The U.S. Department of Transportation announced last month that it would release $473 million in unspent earmarks, making the money immediately available to states for projects that will create jobs and improve transportation.
Cobb Department of Transportation Director Faye DiMassimo said that will add up to about $11 million in Georgia. But she said the projects are expected to be “shovel ready,” as in ready to begin construction.
“At this point, we don’t see anything with that particular funding opportunity that is ready to go,” she said.
The future of transportation funding in Cobb, and elsewhere in the Atlanta area, has been in question since the TSPLOST 1 percent sales tax referendum failed on July 31 in a 10-county region. The 10-year tax would have funded nearly $1 billion in transportation projects in Cobb, with $689 million of that going toward an “enhanced premium transit” line connecting the Cumberland Mall area with Midtown Atlanta.
Cobb, in conjunction with its cities and the Cumberland Community Improvement District, has made an application with the Atlanta Regional Commission, as part of the agency’s “call for projects,” DiMassimo said. The list includes 28 projects totaling more than $33 million.
But city officials say the projects they’ve applied for are already funded or on the back-burner.
ARC plans to release a total of $87.5 million in federal funds for fiscal year 2014 transportation improvements in its 18-county region in October, spokesman Jim Jaquish said. Those numbers include a 20 percent match the municipality would be required to pay.
“We’re looking at all the submissions from all the local governments, and determining which projects will be on the list,” Jaquish said.
While funding is available for improvements that would help move freight, improve road safety and make transportation for bicycles and pedestrians easier, Jaquish said no money for transit would be available in this round of funding.
“We’ll work through that with transit providers in the future,” he said.
The highest priority project the city of Acworth submitted was upgrading five railroad crossings at a cost of $872,500. Mayor Tommy Allegood said the upgrades are part of an effort to make the crossings safer, so they can be converted to silent crossings.
But the upgrades, as well as the two other projects Acworth submitted to ARC with the county, are already paid for as part of Acworth’s 2011 SPLOST project list, Allegood said.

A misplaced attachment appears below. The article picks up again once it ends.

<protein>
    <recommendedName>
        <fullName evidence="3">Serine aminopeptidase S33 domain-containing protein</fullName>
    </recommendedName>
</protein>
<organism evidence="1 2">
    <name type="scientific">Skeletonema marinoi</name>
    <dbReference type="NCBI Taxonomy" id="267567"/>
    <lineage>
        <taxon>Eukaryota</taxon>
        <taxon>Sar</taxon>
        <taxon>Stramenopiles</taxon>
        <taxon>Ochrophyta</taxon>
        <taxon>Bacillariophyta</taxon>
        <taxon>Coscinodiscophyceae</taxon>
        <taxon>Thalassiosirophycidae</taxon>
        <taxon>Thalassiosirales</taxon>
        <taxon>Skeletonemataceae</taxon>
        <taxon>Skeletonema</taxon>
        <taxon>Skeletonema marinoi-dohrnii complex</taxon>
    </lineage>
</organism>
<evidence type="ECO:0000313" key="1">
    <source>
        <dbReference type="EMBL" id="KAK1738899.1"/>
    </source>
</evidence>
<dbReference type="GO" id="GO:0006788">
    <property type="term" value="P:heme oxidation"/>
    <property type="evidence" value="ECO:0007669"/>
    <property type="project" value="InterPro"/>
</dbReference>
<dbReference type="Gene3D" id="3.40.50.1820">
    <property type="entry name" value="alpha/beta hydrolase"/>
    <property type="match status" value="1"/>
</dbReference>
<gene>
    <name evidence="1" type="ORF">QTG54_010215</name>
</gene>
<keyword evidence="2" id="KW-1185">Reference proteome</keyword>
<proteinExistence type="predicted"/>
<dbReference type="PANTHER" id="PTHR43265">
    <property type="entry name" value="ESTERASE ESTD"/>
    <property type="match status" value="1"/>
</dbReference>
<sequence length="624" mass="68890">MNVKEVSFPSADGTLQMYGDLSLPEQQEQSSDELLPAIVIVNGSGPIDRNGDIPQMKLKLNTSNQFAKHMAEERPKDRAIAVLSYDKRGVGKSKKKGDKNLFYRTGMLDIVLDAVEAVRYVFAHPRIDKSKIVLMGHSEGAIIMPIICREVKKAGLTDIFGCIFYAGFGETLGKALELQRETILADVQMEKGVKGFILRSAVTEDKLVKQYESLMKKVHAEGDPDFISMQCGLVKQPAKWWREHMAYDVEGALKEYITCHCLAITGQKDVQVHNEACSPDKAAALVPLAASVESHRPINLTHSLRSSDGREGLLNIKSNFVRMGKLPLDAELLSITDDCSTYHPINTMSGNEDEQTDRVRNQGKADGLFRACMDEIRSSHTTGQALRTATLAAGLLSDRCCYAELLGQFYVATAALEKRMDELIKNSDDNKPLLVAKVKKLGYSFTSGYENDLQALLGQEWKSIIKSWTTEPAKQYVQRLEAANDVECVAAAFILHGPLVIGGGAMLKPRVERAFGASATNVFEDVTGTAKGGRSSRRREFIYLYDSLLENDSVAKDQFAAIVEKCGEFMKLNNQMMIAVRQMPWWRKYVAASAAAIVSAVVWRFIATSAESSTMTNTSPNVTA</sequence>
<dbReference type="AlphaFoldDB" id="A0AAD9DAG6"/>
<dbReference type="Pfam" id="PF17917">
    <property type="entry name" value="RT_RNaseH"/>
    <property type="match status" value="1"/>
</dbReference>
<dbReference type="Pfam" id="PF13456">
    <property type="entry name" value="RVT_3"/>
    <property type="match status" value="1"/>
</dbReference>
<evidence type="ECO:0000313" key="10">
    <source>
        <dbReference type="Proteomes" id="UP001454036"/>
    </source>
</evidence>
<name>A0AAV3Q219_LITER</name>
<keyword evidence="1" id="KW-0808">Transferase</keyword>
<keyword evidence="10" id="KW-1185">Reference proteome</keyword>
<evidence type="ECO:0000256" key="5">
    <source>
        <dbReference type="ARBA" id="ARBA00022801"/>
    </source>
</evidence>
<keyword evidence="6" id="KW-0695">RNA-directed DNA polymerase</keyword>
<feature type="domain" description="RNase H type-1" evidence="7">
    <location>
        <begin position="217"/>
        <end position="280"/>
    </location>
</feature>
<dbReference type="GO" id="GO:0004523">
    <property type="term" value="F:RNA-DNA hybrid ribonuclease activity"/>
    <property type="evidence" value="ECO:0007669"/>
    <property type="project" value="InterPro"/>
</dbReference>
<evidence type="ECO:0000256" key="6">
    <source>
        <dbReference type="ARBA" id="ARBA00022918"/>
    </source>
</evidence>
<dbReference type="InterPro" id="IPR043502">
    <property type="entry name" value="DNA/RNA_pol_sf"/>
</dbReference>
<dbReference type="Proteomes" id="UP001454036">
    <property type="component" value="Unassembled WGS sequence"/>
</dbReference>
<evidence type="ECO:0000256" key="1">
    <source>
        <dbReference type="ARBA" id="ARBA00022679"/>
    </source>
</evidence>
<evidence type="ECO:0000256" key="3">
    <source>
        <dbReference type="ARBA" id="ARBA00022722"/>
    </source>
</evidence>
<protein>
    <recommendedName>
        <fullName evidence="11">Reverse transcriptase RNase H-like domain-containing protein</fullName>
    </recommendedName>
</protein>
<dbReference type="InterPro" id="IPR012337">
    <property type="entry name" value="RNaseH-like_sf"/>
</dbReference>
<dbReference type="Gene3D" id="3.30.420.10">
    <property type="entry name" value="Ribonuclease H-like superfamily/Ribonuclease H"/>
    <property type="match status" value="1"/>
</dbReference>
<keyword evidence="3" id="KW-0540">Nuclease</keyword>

“They’ve already got the funding in place,” Allegood said. “This will ensure that our SPLOST dollars go further.”
Allegood said the money set aside for the SPLOST projects would then be reallocated to different transportation needs. He said specific transportation projects have yet to be identified.
Powder Springs community development director Pam Conner said the city is performing an update to some of its plans and may end up wanting to do the projects it submitted to ARC.
“They’re in the process of looking at the five-year update and trying to determine if this is something we really want to continue, or if it there something else that should go on the list and take those off,” Conner said.
The top project on Powder Springs’ list is $1.2 million in intersection improvements at Oglesby and Brownsville roads, along with a park-and-ride lot along Highway 278.
Powder Springs could end up giving money back or asking if it can reallocate the funds for other projects that are deemed more of a priority, should funding become available, Conner said.
“This was from past plans,” Conner said. “It may not be something that they may not feel is feasible or in the best interest of the city anymore.”
Other projects that Cobb County submitted as top priorities for federal funding from ARC include $844,000 for pedestrian and bicycle improvements on Powers Ferry Road in the Cumberland CID, a $487,520 bike route to student housing at Kennesaw State University and $558,774 for intersection improvements at Atlanta Street and South Marietta Parkway in Marietta.